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Success of Larval Source Management in urban Africa

October 10, 2013 - 15:15 -- William Jobin

Dear Colleagues,

I am pleased to send you this brief summary of our most recent and interesting African Malaria Dialogue, held during a luncheon meeting on Wednesday 9 October at the Harvard School of Public Health in Boston.

A major theme during the recent Dialogue was the success of classical methods of Larval Source Management for suppressing malaria in urban Africa. Examples were presented on the positive impact of simple drainage and larviciding in urbanized Maputo, in Dar es Salaam, and in western Kenya. Also a recent WHO Manual on Larval Source Management was noted to have reported improved water management for suppressing malaria in urban Khartoum. Local economic value of the labor-intensive measures of ditching and larviciding was also noted, especially important for these countries with high unemployment rates. The Dialogue was attended by the former US Ambassador to Lesotho, as well as a dozen faculty and students from Bentley, Boston and Harvard Universities, and from the Massachusetts Institute of Technology and the Worcester Polytechnic Institute.

Drainage in Maputo, Mozambique

The former US Ambassador, Bob Loftis, recounted his earlier experience at the US Embassy in Maputo in regard to drainage programs for suppressing malaria. USAID had assisted the Maputo municipal government to construct emergency drains during a series of intensive tropical cyclones. Although the drains were aimed primarily at the threat of cholera epidemics, the health authorities were gratified to see an immediate drop in malaria transmission, during the time that the emergency drains were kept in operating condition. The emergency drains were dug primarily by hand labor, with picks and shovels. However the following year when the drains were neglected, the transmission of malaria returned to previous high levels in Maputo.

The economic value of malaria suppression in Mozambique was confirmed in comments by Bill Jobin, who had analyzed recent World Bank data showing that each additional dollar spent by USAID to suppress malaria in Mozambique correlated with an increase in Gross Domestic Product of $41, a remarkable return on the investment. These figures indicated that Mozambique would find investment in permanent drainage works in Maputo to be economically rewarding, despite high initial costs. It was pointed out that crews would also be needed for annual clearing of the drains.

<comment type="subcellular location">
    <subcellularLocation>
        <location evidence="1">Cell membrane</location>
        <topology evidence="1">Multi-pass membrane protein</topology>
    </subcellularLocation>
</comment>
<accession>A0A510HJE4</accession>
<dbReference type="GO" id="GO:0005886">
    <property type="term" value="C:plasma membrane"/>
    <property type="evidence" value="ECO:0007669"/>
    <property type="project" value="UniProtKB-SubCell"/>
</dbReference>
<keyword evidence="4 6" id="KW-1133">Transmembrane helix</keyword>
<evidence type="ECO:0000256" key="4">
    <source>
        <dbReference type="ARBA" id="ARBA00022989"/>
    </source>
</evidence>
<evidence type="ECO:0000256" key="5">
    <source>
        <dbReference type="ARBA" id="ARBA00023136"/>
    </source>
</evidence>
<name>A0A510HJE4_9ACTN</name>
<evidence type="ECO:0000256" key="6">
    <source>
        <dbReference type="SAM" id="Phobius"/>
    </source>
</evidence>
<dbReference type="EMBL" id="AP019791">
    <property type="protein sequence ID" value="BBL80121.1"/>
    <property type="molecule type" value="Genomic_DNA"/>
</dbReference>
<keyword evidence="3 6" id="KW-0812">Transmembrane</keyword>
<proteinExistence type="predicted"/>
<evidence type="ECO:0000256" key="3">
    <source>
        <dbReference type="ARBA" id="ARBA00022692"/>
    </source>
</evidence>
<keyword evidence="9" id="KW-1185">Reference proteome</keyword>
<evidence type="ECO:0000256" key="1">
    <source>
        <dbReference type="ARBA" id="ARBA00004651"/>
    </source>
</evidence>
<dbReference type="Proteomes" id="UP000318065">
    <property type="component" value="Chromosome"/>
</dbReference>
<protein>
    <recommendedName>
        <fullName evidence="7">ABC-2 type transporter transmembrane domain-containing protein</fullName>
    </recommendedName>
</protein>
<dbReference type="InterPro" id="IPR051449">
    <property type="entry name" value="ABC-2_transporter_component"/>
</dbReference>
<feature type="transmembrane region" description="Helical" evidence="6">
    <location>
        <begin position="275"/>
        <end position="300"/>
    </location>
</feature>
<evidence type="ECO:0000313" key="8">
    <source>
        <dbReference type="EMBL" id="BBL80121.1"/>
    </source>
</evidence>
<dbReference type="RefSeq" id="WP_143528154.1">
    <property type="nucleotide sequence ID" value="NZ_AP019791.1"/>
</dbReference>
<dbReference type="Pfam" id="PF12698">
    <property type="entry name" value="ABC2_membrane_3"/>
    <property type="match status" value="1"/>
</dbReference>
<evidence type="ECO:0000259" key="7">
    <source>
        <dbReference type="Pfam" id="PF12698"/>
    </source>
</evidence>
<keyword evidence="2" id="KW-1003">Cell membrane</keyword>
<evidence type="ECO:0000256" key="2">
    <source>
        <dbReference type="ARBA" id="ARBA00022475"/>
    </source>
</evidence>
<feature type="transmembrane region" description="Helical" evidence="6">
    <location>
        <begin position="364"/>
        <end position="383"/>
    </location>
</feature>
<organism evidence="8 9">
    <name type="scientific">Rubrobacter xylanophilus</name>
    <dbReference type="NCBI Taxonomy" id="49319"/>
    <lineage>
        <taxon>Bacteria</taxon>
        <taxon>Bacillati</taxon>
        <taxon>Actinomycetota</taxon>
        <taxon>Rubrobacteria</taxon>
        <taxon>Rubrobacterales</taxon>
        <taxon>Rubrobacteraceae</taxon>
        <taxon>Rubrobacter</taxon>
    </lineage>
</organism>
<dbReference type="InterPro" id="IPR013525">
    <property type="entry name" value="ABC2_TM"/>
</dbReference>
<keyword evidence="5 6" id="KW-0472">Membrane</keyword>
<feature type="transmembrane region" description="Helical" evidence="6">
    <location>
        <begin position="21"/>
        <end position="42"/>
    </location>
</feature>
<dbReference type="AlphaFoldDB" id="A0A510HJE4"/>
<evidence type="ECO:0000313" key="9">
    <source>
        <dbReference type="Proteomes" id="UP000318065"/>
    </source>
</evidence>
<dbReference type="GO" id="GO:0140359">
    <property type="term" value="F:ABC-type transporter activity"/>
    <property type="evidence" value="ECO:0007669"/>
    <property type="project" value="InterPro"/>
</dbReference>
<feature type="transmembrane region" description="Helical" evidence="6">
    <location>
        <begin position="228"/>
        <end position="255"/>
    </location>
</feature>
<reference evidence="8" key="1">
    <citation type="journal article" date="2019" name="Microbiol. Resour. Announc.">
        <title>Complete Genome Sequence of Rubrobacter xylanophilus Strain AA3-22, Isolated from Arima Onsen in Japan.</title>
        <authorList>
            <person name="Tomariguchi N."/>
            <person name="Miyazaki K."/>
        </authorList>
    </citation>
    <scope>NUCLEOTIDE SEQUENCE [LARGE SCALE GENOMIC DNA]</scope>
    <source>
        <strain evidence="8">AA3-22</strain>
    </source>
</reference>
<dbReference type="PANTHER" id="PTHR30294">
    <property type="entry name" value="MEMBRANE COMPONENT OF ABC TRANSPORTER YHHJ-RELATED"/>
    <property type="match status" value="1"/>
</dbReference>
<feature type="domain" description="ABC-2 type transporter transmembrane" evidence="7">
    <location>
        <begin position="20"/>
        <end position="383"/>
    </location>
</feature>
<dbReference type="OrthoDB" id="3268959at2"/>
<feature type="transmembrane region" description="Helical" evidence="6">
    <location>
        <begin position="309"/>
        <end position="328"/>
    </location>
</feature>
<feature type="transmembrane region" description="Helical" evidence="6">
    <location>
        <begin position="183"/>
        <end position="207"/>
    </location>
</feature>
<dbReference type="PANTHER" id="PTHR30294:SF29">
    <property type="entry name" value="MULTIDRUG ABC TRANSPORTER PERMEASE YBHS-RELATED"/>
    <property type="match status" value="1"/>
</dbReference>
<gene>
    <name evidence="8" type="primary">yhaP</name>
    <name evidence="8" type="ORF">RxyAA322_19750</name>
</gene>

Larviciding in Dar es Salaam, Tanzania

The host for the Dialogue at Harvard, Marcia C. de Castro, also reported the successful suppression of malaria in Dar es Salaam by a community-based larviciding program which started with pre-treatment surveys in 2004. After 4 years of expansion of the larviciding to cover 15 urban wards, malaria prevalence was reduced from 20% to 2%. This was a labor-intensive program, benefiting the large number of unemployed people in the local population. De Castro also noted that annual cleaning of existing drains in Dar would be equally valuable for suppressing malaria transmission.

Jobin also noted the economic value of malaria suppression in Tanzania, using recent data from USAID and the World Bank. Each additional dollar invested in suppressing malaria in Tanzania correlated with an increased GDP of $28, again a remarkable return.

Water management in Western Kenya and Khartoum

De Castro noted that similar positive experiences with Larval Source Management had been observed in urban areas in Western Kenya. In addition the recent WHO publication on Larval Source Management indicated the value of improved water management and drainage in Khartoum, Sudan. These experiences in Africa indicated that in urban Africa, the current WHO and USAID malaria suppression programs could produce more durable benefits by adding Larval Source Management to their current ephemeral methods, which are effective for only a few weeks, at most.


In addition, Pamela Weathers of the Worcester Polytechnic Institute described her success in using whole plant preparations of Artemisia annua for treating malaria infections. Several organic compounds which are normally removed from the harvested plants during drug preparation are in fact helpful in attacking the malaria parasite, when left in the medication. She has had success in mice studies with the whole plant preparations, and will soon conduct human studies. Pam also indicated that she has seen reports currently in press about successful human studies recently completed in Africa.

Bill Jobin
Coordinator for African Malaria Dialogue